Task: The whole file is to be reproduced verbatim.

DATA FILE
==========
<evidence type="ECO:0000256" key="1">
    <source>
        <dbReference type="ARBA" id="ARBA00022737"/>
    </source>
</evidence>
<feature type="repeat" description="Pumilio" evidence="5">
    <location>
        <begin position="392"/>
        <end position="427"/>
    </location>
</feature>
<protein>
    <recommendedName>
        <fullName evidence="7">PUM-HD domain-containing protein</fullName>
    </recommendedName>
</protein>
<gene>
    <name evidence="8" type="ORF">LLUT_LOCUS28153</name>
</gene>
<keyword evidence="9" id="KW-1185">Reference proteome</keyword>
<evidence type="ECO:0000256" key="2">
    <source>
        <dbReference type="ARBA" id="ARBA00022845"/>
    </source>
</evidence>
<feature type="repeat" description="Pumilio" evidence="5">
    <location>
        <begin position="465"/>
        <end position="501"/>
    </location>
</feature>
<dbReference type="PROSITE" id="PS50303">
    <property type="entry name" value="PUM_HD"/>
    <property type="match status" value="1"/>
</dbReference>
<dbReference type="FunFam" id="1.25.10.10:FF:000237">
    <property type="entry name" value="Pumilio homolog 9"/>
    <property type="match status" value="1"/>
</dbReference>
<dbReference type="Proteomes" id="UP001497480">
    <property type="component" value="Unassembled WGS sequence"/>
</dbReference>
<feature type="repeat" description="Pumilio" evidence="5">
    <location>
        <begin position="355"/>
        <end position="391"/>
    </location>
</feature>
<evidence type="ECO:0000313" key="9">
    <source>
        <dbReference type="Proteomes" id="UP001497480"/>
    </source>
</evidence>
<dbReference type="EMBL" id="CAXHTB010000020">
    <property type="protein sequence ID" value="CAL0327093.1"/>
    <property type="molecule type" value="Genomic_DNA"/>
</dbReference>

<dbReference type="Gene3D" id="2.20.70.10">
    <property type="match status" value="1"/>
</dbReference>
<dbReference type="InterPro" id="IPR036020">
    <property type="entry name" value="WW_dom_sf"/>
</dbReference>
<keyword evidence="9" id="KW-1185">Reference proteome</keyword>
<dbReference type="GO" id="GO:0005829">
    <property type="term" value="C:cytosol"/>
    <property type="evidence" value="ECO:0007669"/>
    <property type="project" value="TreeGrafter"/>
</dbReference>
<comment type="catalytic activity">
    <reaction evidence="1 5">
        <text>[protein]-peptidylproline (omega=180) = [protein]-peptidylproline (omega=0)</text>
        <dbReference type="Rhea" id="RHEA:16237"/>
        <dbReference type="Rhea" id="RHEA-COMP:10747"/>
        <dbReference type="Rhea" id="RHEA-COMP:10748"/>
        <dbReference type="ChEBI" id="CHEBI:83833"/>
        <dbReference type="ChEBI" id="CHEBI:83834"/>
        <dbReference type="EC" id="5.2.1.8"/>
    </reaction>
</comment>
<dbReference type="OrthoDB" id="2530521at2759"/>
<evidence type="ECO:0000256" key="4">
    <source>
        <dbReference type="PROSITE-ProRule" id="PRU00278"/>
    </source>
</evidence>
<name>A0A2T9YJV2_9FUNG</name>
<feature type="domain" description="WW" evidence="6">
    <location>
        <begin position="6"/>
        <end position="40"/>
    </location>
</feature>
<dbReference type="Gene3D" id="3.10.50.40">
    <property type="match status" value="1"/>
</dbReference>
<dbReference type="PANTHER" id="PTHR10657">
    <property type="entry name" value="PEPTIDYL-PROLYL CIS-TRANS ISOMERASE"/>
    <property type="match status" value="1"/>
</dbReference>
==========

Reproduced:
<evidence type="ECO:0000256" key="1">
    <source>
        <dbReference type="ARBA" id="ARBA00022737"/>
    </source>
</evidence>
<feature type="repeat" description="Pumilio" evidence="5">
    <location>
        <begin position="392"/>
        <end position="427"/>
    </location>
</feature>
<protein>
    <recommendedName>
        <fullName evidence="7">PUM-HD domain-containing protein</fullName>
    </recommendedName>
</protein>
<gene>
    <name evidence="8" type="ORF">LLUT_LOCUS28153</name>
</gene>
<keyword evidence="9" id="KW-1185">Reference proteome</keyword>
<evidence type="ECO:0000256" key="2">
    <source>
        <dbReference type="ARBA" id="ARBA00022845"/>
    </source>
</evidence>
<feature type="repeat" description="Pumilio" evidence="5">
    <location>
        <begin position="465"/>
        <end position="501"/>
    </location>
</feature>
<dbReference type="PROSITE" id="PS50303">
    <property type="entry name" value="PUM_HD"/>
    <property type="match status" value="1"/>
</dbReference>
<dbReference type="FunFam" id="1.25.10.10:FF:000237">
    <property type="entry name" value="Pumilio homolog 9"/>
    <property type="match status" value="1"/>
</dbReference>
<dbReference type="Proteomes" id="UP001497480">
    <property type="component" value="Unassembled WGS sequence"/>
</dbReference>
<feature type="repeat" description="Pumilio" evidence="5">
    <location>
        <begin position="355"/>
        <end position="391"/>
    </location>
</feature>
<evidence type="ECO:0000313" key="9">
    <source>
        <dbReference type="Proteomes" id="UP001497480"/>
    </source>
</evidence>
<dbReference type="EMBL" id="CAXHTB010000020">
    <property type="protein sequence ID" value="CAL0327093.1"/>
    <property type="molecule type" value="Genomic_DNA"/>
</dbReference>

<dbReference type="Gene3D" id="2.20.70.10">
    <property type="match status" value="1"/>
</dbReference>
<dbReference type="InterPro" id="IPR036020">
    <property type="entry name" value="WW_dom_sf"/>
</dbReference>
<keyword evidence="9" id="KW-1185">Reference proteome</keyword>
<dbReference type="GO" id="GO:0005829">
    <property type="term" value="C:cytosol"/>
    <property type="evidence" value="ECO:0007669"/>
    <property type="project" value="TreeGrafter"/>
</dbReference>
<comment type="catalytic activity">
    <reaction evidence="1 5">
        <text>[protein]-peptidylproline (omega=180) = [protein]-peptidylproline (omega=0)</text>
        <dbReference type="Rhea" id="RHEA:16237"/>
        <dbReference type="Rhea" id="RHEA-COMP:10747"/>
        <dbReference type="Rhea" id="RHEA-COMP:10748"/>
        <dbReference type="ChEBI" id="CHEBI:83833"/>
        <dbReference type="ChEBI" id="CHEBI:83834"/>
        <dbReference type="EC" id="5.2.1.8"/>
    </reaction>
</comment>
<dbReference type="OrthoDB" id="2530521at2759"/>
<evidence type="ECO:0000256" key="4">
    <source>
        <dbReference type="PROSITE-ProRule" id="PRU00278"/>
    </source>
</evidence>
<name>A0A2T9YJV2_9FUNG</name>
<feature type="domain" description="WW" evidence="6">
    <location>
        <begin position="6"/>
        <end position="40"/>
    </location>
</feature>
<dbReference type="Gene3D" id="3.10.50.40">
    <property type="match status" value="1"/>
</dbReference>
<dbReference type="PANTHER" id="PTHR10657">
    <property type="entry name" value="PEPTIDYL-PROLYL CIS-TRANS ISOMERASE"/>
    <property type="match status" value="1"/>
</dbReference>